Hunter Water calls on residents to tighten belts on water usage

Port Stephens and the Hunter Region will be faced with level one water restrictions next week and with that, Hunter Water is urging residents to save water by using four less buckets a day.

Restrictions come into effect on September 16 with the regions dam levels at the lowest levels in two decades.

According to Hunter Water's Darren Cleary, the amount of water used in homes across the region has a significant impact on dam storages.

"Saving four buckets of water is all it takes to make a difference," Mr Cleary said.

"While Level one water restrictions will focus on reducing outdoor water use from next Monday, there are plenty of simple and easy things we can do every day that will save our precious resource.

"On average, Hunter Water customers use approximately 190 litres of water per person each day, which is about 10 to 20 per cent more when compared to other areas like the Central Coast, Melbourne and south east Queensland.

TIGHTEN UP: Hunter Water is urging each resident to save four buckets of water per day as restrictions come into effect on September 16.

TIGHTEN UP: Hunter Water is urging each resident to save four buckets of water per day as restrictions come into effect on September 16.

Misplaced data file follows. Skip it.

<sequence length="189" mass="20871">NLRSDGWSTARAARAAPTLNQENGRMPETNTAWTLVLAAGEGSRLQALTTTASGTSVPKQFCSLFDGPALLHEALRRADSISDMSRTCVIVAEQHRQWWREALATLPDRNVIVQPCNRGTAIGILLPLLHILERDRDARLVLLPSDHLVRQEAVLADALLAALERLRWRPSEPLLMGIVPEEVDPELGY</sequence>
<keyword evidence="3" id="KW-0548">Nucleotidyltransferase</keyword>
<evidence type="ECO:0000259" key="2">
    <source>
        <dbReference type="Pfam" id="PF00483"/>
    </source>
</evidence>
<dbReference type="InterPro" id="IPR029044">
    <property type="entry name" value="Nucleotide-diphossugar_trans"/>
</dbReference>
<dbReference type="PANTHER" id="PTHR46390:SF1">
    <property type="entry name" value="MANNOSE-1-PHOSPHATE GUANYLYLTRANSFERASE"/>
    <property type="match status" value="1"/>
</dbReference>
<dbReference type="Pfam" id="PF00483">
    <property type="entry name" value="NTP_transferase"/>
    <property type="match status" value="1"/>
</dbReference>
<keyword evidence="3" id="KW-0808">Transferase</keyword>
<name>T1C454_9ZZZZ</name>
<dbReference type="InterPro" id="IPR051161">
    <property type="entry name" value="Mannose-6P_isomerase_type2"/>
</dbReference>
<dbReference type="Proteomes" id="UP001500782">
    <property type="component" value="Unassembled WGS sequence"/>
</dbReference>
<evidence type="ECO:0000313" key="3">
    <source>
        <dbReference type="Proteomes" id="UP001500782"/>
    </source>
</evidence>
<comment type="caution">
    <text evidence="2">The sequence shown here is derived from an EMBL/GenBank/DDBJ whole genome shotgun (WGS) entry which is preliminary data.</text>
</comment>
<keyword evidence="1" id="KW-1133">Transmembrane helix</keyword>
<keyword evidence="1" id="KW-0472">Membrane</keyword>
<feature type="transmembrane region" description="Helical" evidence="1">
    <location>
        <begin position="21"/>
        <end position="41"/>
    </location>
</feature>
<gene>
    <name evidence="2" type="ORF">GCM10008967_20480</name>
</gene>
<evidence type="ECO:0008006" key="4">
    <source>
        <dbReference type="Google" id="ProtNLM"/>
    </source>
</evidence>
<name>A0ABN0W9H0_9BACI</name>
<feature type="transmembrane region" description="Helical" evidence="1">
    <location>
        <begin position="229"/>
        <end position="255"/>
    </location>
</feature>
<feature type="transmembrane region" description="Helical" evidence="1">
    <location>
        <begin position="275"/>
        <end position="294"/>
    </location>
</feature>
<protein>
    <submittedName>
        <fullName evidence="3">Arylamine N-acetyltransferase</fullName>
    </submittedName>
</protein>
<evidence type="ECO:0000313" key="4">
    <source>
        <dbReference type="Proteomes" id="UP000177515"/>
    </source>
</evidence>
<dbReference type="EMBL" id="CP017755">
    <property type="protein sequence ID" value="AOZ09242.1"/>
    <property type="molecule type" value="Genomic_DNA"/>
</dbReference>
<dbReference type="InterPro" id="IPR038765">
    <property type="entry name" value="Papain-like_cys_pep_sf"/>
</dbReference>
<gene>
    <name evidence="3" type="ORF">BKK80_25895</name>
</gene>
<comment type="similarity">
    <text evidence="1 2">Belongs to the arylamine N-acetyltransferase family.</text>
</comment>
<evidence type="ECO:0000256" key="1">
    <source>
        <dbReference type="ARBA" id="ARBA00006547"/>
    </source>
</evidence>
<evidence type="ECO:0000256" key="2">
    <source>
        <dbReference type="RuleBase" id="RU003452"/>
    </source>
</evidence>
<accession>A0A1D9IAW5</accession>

"With the region's dam levels continuing to fall, it's more important than ever that we conserve water wherever we can. If we all used four buckets of water less a day, together, we could reduce demand and ensure our dams are in the best position heading into summer.

"One of the easiest ways to save water is by reducing showers to four minutes. We know that the shower is the largest discretionary water user in the home, making up more than a third of daily water usage. Every minute reduced in the shower is a bucket of water saved, so we recommend using a shower timer or showering for the length of your favourite song.

"Another easy way to save water is to fix dripping taps and leaking toilets. A few drips from a leaking tap may not seem like much, but when multiplied over the course of a few days, months or a year, it's easy to see how precious those few drops are.

"We estimate that dripping taps and running toilets contribute to more than 2 million litres of water being lost each year across the region, which is equivalent to the water supply of almost 144 households for a month.

"We're calling on everyone in our community to help us conserve our precious resource in any way they can. Changing a little at home, can save a lot of water," said Mr Cleary.

For more ways to save your four, visit www.hunterwater.com.au/savewater